Authorization of the National Flood Insurance Program (NFIP) would have ended today had it not been for Congress’s temporary reauthorization for another year, which awaits the president’s signature. This marks Congress’s 16th temporary extension since 2017’s devastating Hurricanes Harvey, Irma, and Maria. The program’s funding challenges stem from Hurricanes Katrina and Rita in 2005 and Superstorm Sandy in 2012, which resulted in insurance claims that generated a massive drain on federal coffers. As of this year, the program is more than $20 billion in debt.
Kicking the can
New program laws are transforming the NFIP over time (PDF) to be based on actuarial risks of flooding—eliminating the costs to the program from older, lower rates and effectively discouraging living in flood-prone places.
The NFIP’s long-term solvency is still uncertain, given the increase in flood events and populations in harm’s way. Homeowner premiums may not fully match risk or accurately account for the projected risks from climate change’s effects. Currently, premiums do not fully account for current public works for flood mitigation or a variety of property-level interventions hat could mitigate flood risks. And, importantly, neither the NFIP nor the broader federal flood management policy addresses the disproportionate burdens on low-income policyholders and households of color living in exposed communities.
Several proposals suggest improvements to NFIP affordability challenges—including subsidies for low- and moderate-income homeowners living in flood zones—and discourage new development and purchases of existing homes in high-risk areas.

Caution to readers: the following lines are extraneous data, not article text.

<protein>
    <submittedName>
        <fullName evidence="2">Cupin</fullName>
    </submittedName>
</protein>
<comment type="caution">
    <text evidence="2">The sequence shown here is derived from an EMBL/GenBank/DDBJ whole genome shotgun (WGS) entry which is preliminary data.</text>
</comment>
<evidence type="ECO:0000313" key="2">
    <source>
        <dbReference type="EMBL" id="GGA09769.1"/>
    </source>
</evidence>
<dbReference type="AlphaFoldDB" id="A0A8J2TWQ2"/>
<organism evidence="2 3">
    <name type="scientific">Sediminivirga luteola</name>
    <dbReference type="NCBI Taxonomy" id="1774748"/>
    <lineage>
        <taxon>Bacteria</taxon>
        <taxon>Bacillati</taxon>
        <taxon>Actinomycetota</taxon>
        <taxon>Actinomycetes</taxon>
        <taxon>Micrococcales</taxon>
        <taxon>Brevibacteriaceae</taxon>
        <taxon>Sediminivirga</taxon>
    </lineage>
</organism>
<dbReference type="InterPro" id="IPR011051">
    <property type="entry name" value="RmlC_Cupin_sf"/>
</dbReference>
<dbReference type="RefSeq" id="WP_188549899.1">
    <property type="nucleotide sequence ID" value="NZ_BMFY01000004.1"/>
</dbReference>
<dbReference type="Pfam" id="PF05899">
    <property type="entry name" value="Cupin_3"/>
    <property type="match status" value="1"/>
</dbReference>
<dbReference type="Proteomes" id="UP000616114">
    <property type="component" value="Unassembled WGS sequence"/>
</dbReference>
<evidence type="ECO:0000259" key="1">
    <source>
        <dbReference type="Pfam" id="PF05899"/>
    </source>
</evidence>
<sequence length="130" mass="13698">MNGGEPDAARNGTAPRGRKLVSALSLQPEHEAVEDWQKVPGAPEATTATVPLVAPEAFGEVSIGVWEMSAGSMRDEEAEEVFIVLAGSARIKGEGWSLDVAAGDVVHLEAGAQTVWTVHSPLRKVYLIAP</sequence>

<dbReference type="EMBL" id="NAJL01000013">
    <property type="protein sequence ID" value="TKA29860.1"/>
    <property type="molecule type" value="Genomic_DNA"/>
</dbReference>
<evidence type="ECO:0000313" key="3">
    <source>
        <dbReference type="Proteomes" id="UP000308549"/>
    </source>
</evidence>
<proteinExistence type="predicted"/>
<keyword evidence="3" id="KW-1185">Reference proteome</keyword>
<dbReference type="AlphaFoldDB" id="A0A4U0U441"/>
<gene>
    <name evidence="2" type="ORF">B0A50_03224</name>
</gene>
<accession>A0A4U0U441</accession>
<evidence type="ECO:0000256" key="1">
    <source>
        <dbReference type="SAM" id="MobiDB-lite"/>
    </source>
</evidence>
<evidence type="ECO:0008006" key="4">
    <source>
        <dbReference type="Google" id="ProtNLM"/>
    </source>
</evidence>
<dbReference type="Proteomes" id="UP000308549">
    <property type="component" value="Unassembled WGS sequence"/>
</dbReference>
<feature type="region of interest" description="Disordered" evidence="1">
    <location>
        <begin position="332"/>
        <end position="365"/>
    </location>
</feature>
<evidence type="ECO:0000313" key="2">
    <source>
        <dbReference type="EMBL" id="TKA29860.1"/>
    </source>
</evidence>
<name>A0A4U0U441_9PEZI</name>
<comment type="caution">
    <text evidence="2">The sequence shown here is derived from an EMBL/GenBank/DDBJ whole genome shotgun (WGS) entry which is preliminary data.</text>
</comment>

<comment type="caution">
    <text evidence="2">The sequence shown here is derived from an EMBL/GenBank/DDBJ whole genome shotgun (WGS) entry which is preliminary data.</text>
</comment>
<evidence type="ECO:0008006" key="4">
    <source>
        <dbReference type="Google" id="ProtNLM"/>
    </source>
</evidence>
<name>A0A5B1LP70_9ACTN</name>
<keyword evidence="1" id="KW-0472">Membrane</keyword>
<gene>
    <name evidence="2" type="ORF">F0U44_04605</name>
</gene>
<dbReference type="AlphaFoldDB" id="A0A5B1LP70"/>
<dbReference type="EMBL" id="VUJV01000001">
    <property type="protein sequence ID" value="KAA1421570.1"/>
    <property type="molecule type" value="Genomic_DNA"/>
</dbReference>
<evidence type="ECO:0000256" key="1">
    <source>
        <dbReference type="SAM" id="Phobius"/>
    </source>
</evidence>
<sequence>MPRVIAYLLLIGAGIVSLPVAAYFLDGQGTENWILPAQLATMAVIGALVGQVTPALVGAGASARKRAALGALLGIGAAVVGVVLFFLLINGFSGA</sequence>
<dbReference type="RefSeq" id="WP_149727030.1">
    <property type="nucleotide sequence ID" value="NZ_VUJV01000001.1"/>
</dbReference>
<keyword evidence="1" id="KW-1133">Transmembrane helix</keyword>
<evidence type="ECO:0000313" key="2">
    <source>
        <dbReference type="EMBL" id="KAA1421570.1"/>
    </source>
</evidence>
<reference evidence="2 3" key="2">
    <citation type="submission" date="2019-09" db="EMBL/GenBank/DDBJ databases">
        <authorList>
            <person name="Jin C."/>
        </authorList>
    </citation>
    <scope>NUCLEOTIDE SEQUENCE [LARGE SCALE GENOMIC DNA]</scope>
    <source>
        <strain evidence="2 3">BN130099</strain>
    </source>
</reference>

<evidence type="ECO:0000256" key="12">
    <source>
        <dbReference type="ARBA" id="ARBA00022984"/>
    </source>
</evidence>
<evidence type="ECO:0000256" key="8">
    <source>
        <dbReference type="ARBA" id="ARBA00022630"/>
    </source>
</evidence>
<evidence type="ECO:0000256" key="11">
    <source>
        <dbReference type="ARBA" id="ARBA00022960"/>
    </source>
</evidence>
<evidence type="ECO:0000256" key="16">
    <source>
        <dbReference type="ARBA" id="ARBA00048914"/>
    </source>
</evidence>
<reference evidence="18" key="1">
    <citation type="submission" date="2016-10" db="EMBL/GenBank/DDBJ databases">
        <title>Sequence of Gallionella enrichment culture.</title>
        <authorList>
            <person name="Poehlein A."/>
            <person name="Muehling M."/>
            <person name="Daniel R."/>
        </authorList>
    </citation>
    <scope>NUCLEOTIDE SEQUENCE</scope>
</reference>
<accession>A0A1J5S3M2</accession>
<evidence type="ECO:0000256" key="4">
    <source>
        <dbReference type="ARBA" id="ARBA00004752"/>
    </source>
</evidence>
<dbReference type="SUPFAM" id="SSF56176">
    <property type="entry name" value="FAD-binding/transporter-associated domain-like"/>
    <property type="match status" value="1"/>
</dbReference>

But solutions to incorporate racial and wealth equity in NFIP reforms must go beyond the affordability of accessing a policy and explore possible disparities in the treatment of households after purchasing policies.
How claims are treated by policyholder race and income in New Orleans
Urban Institute staff recently explored whether residents of the greater New Orleans region have equal access to the benefits of NFIP-issued flood insurance by examining claim payment amounts and nonpayment rates across census tracts by race and income. We found that claims from homeowners who filed for property and content damages were distributed fairly evenly across racial and income lines, though disproportionately more claims came from census tracts within flood zones with higher average incomes than tracts with lower average incomes. We grouped nonwhite populations in tracts to limit sampling error for individual races and ethnicities in tracts with small populations.
Yet, when we explored the value of awards from claims and rates of nonpayment, we found significant disparities. On average, households in census tracts where more than 50 percent of the homeowners are white receive more on their NFIP claims and encounter a lower rate of unpaid claims than households in tracts where more than 50 percent of homeowners are people of color. This was true across the region for all claims and for households within flood zones tracts only.
We found similar patterns across communities by average household income for homeowners in flood zones in the greater New Orleans region (who are thus required to have flood insurance).
This analysis does not control for damage severity, homes’ overall construction quality, the average home value in census tracts, the differences in claim values, and payout rates—all of which raise important questions that could further explain inequities. For example, low-income households and households of color are more likely to live in poor-quality housing that could be more extensively damaged from a hazard event. Overt discrimination may also play a role in differences in treatment for claims.